Thesis Details

Thesis Title: The effects of cellulase enzymes on the physical and aesthetic characteristics of woven viscose rayon and tencel
Thesis Author: Tonya Spears Strickland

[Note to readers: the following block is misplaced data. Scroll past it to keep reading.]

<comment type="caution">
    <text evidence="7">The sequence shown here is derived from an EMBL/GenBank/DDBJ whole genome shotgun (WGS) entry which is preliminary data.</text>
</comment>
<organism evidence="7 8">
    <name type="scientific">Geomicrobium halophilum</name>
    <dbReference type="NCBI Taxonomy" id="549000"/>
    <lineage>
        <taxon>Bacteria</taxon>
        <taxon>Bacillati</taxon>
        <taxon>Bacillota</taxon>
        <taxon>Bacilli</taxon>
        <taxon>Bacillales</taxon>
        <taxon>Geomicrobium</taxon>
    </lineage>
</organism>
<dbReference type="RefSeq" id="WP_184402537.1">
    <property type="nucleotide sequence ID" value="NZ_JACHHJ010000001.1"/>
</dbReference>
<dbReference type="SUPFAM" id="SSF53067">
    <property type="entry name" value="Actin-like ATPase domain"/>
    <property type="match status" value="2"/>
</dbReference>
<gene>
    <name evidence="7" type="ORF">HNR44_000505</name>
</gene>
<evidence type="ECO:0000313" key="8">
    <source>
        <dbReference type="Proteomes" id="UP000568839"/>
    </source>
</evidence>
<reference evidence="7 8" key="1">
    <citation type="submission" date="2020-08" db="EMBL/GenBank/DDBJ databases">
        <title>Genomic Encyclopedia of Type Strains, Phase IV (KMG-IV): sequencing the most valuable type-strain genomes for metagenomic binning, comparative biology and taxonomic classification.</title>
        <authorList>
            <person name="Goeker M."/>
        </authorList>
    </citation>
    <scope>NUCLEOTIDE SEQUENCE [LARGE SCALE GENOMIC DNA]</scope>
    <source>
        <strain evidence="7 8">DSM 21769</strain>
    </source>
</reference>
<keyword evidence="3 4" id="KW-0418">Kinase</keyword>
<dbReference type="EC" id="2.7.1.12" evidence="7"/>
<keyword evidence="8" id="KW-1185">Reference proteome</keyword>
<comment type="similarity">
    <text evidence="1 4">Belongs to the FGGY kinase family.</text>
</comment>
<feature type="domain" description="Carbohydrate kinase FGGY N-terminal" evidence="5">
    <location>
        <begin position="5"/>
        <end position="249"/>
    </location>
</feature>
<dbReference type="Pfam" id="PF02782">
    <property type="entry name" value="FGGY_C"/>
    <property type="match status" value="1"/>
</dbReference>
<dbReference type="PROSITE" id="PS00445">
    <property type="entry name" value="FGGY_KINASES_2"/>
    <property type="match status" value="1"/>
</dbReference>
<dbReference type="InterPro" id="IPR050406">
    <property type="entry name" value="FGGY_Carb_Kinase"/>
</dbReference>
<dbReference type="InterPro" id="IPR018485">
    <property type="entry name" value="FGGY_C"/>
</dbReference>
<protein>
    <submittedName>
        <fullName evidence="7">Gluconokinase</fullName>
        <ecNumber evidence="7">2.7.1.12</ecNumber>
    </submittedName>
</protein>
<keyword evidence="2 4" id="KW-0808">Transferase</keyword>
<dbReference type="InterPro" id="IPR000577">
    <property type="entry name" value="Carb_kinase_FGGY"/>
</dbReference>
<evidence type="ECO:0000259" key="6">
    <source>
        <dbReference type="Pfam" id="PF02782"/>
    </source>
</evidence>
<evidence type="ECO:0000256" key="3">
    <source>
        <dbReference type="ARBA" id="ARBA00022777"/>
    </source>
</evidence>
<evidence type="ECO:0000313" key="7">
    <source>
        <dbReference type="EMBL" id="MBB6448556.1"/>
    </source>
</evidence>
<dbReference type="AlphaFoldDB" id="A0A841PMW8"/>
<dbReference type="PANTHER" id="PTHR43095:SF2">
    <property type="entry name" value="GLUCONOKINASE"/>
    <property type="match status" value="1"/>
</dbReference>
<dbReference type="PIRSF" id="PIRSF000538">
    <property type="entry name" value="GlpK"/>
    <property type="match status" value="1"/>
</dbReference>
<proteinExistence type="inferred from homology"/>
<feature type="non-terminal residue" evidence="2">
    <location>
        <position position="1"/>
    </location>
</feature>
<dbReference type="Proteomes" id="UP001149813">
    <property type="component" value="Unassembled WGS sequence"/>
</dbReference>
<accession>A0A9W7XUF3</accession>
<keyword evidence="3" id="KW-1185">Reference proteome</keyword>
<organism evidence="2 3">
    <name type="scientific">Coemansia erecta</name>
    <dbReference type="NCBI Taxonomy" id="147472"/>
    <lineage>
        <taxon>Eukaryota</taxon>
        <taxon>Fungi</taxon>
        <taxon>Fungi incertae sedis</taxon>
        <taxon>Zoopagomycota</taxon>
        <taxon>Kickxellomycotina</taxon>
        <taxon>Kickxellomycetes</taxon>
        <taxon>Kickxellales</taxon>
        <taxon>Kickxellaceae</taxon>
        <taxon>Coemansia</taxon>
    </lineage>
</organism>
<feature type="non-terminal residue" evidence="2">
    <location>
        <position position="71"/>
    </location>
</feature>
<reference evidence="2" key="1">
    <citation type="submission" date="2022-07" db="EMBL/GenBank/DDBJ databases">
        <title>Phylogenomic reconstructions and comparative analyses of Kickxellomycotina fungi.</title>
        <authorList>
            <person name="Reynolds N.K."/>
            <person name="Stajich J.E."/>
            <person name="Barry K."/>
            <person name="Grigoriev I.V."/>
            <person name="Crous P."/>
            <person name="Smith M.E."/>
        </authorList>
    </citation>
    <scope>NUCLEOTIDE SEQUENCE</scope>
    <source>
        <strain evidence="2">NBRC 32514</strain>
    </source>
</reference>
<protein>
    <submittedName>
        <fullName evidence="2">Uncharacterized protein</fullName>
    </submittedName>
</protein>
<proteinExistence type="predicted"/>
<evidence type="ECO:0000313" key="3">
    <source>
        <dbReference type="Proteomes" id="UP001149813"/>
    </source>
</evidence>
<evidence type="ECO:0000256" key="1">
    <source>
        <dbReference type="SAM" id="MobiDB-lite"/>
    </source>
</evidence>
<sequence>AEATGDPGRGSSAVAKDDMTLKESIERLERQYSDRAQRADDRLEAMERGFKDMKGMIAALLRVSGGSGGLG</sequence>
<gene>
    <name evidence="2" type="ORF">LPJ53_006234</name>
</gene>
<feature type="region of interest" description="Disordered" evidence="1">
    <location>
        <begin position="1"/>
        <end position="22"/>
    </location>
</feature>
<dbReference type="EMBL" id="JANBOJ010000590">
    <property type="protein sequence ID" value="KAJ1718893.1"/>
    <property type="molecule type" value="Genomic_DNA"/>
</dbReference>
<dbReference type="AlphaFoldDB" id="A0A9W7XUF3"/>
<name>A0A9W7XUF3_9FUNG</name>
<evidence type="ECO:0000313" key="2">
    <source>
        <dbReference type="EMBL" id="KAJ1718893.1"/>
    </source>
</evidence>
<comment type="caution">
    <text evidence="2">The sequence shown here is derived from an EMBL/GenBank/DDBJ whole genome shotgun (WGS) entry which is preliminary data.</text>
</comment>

Abstract: Cellulase enzymes are widely used in the textile industry for garment wet processing of denim goods to obtain a "washed down" look characteristic of stone washed garments. Studies conducted on denim and other cotton fabrics have revealed that treatment with cellulase enzymes results in a softer fabric with improved appearance. It seemed reasonable that since cellulases can impart improved aesthetic characteristics to cotton, that they may also provide benefits for other cellulosics like rayon and Tencel. Thus, this study was designed to analyze the effects of cellulase enzymes on the physical and aesthetic properties· of viscose rayon and Tencel. Dyed, unfinished fabrics were subjected to enzymatic treatment in a Unimac garment washing machine. The trials were conducted with three different acid-stable cellulase enzymes at medium and high activities for 60 and 120 mil)utes. The fabrics were then analyzed for improvements in aesthetics and deterioration in physical properties. Aesthetics were assessed using subjective hand evaluations color loss data, and a subjective evaluation of surface appearance on the Tencel. Physical properties, after enzyme treatment, were evaluated using weight loss, tensile strength, and tearing strength data. The rayon fabric appearance was affected by enzymatic treatment, but little tensile strength deterioration occurred. Only tearing strength was negatively influenced. The fabric acquired a "washed down" look typical of denim fabric. This look might be desirable for casual garments. The softness of the fabric, however, was not drastically improved. The panel of judges did determine that an increase in reaction time improved the hand; however, this would require a time consuming treatment that may only slightly improve the hand and cause significantly more color loss. The appearance and physical properties of the Tencel fabric were greatly changed by enzymatic treatment. Substantial tensile strength losses of up to 50% were obtained; however, the treatment dramatically improved the fibrillation tendency of the fabric. Of course, the most improved appearance was obtained on fabric that lost half its strength. Enzymatic treatment on Tencel could prove very valuable if the proper compromise can be made between strength properties and aesthetics.